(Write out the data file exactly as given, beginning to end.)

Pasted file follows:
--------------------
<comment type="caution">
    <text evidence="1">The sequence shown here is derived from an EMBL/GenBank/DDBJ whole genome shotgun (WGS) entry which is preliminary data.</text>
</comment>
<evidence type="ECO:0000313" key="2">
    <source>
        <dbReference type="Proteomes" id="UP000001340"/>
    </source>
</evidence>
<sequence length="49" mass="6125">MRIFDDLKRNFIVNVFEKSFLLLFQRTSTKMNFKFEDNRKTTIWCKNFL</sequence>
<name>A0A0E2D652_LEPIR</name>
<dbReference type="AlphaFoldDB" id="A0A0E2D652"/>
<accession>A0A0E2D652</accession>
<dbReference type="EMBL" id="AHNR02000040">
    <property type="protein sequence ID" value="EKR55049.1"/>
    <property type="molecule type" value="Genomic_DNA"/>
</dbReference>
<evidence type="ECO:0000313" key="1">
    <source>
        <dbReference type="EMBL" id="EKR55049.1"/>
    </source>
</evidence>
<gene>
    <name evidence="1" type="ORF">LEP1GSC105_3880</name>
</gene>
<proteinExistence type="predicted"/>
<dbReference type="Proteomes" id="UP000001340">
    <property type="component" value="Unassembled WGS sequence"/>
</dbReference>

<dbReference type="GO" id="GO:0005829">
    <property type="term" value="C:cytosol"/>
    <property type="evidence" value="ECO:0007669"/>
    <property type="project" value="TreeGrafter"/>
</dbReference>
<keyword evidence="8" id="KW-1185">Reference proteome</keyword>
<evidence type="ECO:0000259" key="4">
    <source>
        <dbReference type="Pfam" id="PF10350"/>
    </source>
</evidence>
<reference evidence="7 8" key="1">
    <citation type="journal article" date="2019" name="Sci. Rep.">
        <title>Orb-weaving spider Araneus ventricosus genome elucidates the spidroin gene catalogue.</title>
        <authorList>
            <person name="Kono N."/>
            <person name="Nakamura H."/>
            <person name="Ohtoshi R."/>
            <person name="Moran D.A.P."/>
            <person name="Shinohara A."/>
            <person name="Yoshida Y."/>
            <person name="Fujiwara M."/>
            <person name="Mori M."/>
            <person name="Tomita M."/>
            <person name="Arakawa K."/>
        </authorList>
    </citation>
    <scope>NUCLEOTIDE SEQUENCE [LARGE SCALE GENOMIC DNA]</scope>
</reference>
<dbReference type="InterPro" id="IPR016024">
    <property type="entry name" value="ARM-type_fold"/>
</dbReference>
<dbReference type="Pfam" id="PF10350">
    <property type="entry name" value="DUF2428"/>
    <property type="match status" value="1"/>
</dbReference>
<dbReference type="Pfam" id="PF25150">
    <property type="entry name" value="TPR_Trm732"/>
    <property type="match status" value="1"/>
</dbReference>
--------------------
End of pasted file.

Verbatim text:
<comment type="caution">
    <text evidence="1">The sequence shown here is derived from an EMBL/GenBank/DDBJ whole genome shotgun (WGS) entry which is preliminary data.</text>
</comment>
<evidence type="ECO:0000313" key="2">
    <source>
        <dbReference type="Proteomes" id="UP000001340"/>
    </source>
</evidence>
<sequence length="49" mass="6125">MRIFDDLKRNFIVNVFEKSFLLLFQRTSTKMNFKFEDNRKTTIWCKNFL</sequence>
<name>A0A0E2D652_LEPIR</name>
<dbReference type="AlphaFoldDB" id="A0A0E2D652"/>
<accession>A0A0E2D652</accession>
<dbReference type="EMBL" id="AHNR02000040">
    <property type="protein sequence ID" value="EKR55049.1"/>
    <property type="molecule type" value="Genomic_DNA"/>
</dbReference>
<evidence type="ECO:0000313" key="1">
    <source>
        <dbReference type="EMBL" id="EKR55049.1"/>
    </source>
</evidence>
<gene>
    <name evidence="1" type="ORF">LEP1GSC105_3880</name>
</gene>
<proteinExistence type="predicted"/>
<dbReference type="Proteomes" id="UP000001340">
    <property type="component" value="Unassembled WGS sequence"/>
</dbReference>

<dbReference type="GO" id="GO:0005829">
    <property type="term" value="C:cytosol"/>
    <property type="evidence" value="ECO:0007669"/>
    <property type="project" value="TreeGrafter"/>
</dbReference>
<keyword evidence="8" id="KW-1185">Reference proteome</keyword>
<evidence type="ECO:0000259" key="4">
    <source>
        <dbReference type="Pfam" id="PF10350"/>
    </source>
</evidence>
<reference evidence="7 8" key="1">
    <citation type="journal article" date="2019" name="Sci. Rep.">
        <title>Orb-weaving spider Araneus ventricosus genome elucidates the spidroin gene catalogue.</title>
        <authorList>
            <person name="Kono N."/>
            <person name="Nakamura H."/>
            <person name="Ohtoshi R."/>
            <person name="Moran D.A.P."/>
            <person name="Shinohara A."/>
            <person name="Yoshida Y."/>
            <person name="Fujiwara M."/>
            <person name="Mori M."/>
            <person name="Tomita M."/>
            <person name="Arakawa K."/>
        </authorList>
    </citation>
    <scope>NUCLEOTIDE SEQUENCE [LARGE SCALE GENOMIC DNA]</scope>
</reference>
<dbReference type="InterPro" id="IPR016024">
    <property type="entry name" value="ARM-type_fold"/>
</dbReference>
<dbReference type="Pfam" id="PF10350">
    <property type="entry name" value="DUF2428"/>
    <property type="match status" value="1"/>
</dbReference>
<dbReference type="Pfam" id="PF25150">
    <property type="entry name" value="TPR_Trm732"/>
    <property type="match status" value="1"/>
</dbReference>